Kudos to the Health Business Blog for the first full scoop on the health care positions of all nine of this year’s candidates for Massachusetts governor.
Blogger David E. Williams is not a professional journalist — he’s a health-care consultant and president of the Health Business Group — but he certainly seems to be first out with a roundup sure to be of interest to many in health care, the state’s biggest employer.
I asked him whether he thought this November’s gubernatorial election could be a bellwether for the politics of health care. “I think so,” he said, “partly because we have so many people who are so knowledgable about health care, and not afraid to say things.”
The election could have national import, he added, because Massachusetts is at a very interesting juncture: ‘We’ve moved well beyond ‘Should we repeal the ACA or not?’ We’ve taken Romneycare and brought it to the next level with 224 [the latest health reform law aimed at containing costs]. So we’re already a full step ahead, and now you’ve got people who are really looking to say in their first term: What goes beyond that? Can we keep universal coverage and get cost under control and improve quality?”
“I don’t know that this election will be decided based on health care,” he said, “but I think the discussion that goes on and the debate will actually ready the residents of the state for some potentially very significant and important changes with the new governor.”
David is planning a broad analysis of the candidates’ positions for March 18, but I asked him in the meanwhile what had most struck him in the nine sets of responses. A few points:
• Since you have so many people with deep health-care expertise, they really do apply their own knowledge and have pretty firm views in some of the areas. One striking thing is you have certain topics that wouldn’t be on the table in the national debate. The single-payer system is one of them — you see that with [Donald] Berwick but also [Steve] Grossman talks about it, and I’m not sure everybody else has it off the table.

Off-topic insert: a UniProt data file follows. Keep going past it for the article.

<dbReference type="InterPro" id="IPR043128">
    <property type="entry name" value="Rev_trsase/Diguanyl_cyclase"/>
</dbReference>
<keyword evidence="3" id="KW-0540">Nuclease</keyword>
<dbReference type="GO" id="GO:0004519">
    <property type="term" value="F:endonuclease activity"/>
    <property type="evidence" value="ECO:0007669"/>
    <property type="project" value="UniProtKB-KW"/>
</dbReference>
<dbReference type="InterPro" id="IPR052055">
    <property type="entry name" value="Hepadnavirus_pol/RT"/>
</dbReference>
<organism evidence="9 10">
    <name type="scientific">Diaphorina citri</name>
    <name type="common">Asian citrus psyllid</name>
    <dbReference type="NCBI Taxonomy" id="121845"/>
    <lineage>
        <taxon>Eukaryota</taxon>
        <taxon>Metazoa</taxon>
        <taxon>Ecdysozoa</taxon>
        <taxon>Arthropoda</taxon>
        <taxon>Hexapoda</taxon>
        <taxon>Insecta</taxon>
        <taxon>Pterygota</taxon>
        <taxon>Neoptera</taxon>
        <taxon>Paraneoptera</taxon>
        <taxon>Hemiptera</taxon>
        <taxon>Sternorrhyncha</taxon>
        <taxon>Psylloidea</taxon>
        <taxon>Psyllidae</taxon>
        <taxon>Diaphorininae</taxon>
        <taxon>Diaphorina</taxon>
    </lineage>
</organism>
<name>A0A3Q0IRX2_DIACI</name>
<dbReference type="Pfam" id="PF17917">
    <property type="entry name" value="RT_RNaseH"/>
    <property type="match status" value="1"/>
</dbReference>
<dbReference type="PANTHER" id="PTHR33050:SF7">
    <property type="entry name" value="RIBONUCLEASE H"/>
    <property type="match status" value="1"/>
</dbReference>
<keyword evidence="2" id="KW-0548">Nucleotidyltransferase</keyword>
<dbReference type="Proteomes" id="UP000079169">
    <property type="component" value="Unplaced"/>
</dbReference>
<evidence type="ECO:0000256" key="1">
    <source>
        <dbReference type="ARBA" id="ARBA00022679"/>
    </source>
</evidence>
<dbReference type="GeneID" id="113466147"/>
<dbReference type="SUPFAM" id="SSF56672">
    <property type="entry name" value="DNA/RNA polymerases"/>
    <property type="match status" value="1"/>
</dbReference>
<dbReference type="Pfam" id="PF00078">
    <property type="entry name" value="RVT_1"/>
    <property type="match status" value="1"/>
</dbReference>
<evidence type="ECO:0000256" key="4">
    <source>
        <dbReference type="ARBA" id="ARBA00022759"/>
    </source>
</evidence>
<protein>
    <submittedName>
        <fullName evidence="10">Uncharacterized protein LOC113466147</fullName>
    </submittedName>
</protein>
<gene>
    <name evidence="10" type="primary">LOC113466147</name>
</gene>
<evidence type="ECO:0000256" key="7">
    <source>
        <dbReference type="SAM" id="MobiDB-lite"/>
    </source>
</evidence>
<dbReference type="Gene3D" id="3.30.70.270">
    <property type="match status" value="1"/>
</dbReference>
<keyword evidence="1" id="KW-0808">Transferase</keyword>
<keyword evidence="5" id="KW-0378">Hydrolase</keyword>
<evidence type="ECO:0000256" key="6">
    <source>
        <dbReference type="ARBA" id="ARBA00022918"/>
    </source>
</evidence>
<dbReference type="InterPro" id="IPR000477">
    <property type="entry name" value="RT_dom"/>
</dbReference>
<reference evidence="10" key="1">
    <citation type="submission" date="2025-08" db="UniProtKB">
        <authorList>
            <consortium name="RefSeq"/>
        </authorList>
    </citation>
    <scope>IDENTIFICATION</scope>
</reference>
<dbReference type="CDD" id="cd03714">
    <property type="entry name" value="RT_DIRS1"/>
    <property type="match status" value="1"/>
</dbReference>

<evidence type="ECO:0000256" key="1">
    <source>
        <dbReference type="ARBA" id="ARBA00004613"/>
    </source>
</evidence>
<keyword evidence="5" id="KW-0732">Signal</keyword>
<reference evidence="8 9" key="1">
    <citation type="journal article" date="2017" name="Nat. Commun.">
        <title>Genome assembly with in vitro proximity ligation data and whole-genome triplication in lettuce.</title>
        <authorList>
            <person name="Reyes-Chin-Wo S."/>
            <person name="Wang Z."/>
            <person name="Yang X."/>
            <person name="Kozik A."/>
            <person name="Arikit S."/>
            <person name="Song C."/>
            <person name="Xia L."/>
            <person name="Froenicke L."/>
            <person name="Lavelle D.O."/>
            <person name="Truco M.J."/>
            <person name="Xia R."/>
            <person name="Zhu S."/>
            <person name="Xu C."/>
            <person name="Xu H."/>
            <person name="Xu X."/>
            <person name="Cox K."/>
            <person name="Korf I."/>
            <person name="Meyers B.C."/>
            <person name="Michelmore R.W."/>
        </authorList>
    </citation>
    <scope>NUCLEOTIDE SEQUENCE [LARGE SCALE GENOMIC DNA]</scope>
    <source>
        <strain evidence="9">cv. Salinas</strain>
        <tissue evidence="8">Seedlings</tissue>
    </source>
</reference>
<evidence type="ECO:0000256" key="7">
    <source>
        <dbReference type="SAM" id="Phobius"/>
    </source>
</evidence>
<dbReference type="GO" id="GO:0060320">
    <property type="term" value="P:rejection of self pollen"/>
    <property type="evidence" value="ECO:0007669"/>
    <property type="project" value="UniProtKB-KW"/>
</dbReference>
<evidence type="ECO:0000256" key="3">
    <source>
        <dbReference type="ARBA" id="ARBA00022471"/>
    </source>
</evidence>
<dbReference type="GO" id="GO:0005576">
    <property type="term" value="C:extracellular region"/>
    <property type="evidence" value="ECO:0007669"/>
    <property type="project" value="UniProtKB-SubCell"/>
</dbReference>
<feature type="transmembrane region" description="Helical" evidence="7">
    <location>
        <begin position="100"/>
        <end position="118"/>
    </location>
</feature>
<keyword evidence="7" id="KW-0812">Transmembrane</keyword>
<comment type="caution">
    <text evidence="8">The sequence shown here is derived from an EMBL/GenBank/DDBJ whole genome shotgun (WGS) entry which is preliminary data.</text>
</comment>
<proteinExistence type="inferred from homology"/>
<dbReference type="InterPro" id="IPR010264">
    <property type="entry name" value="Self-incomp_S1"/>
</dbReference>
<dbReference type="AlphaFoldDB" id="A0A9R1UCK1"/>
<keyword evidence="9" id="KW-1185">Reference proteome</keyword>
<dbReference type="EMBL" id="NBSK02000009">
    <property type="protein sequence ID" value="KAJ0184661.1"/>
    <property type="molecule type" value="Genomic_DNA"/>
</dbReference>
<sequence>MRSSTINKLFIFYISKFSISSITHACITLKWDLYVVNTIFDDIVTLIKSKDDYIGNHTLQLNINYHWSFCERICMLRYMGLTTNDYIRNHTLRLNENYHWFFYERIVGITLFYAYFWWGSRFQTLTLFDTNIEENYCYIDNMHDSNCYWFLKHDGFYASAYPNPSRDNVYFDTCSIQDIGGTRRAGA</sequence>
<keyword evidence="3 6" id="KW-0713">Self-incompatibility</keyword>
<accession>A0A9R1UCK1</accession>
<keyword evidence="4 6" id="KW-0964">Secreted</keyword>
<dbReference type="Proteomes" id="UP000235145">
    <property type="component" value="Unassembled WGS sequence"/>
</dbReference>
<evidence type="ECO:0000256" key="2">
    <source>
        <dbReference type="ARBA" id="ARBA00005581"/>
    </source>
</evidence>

• Also, you have people who are independent candidates who maybe feel less beholden to any particular constituency speaking loud and clear. You’ve got [Evan] Falchuk from the United Independent Party — he has some very strong words to say about naming names in terms of powerful hospitals.
• And I thought it was interesting that another independent, Jeff McCormick — when asked about the expensive new drugs for Hepatitis C, he started talking about extending patent life and looking at this from the big-picture, systematic side. In the question about those new Hepatitis C drugs coming onto the market — they could bankrupt the system but they have a big impact — you have people like Berwick talking about the ‘triple aim’ and how we need to reduce waste to avoid rationing — and others, even the most libertarian candidates, like [Mark] Fisher on the Tea Party side, say the state maybe should have a role there.
• On the ballot questions — one on nurse staffing and the other on hospital financials and compensation — most didn’t really want to go on the record but a couple did, including Joe Avellone, who was in favor of the nurse staffing ratios, and he’s a physician. Most people would say you shouldn’t legislate a ratio, but here’s a doctor who said that it’s a good idea. And there were a couple, including [Juliette] Kayyem, who aren’t really in favor of ballot measures, but she’d respect the will of the people.
• [Martha] Coakley brought out in her discussion the need to remove the stigma from mental health treatments, and Avellone talked about substance abuse and looking at that as a serious issue.
In all, David said, “I think the Massachusetts voters can handle a very substantive and nuanced discussion about the issues, including health care. And I would love to see people who specialize in other areas do something similar — so that we have more emphasis on debating serious issues, and deeply, and less about the horse race and fundraising and the personalities. I was very gratified that all the candidates agreed to participate and gave serious consideration to these issues.”
Personally, I was gratified that David did such yeoman’s work in gathering all these substantive views. Readers, what health care positions would most win your vote?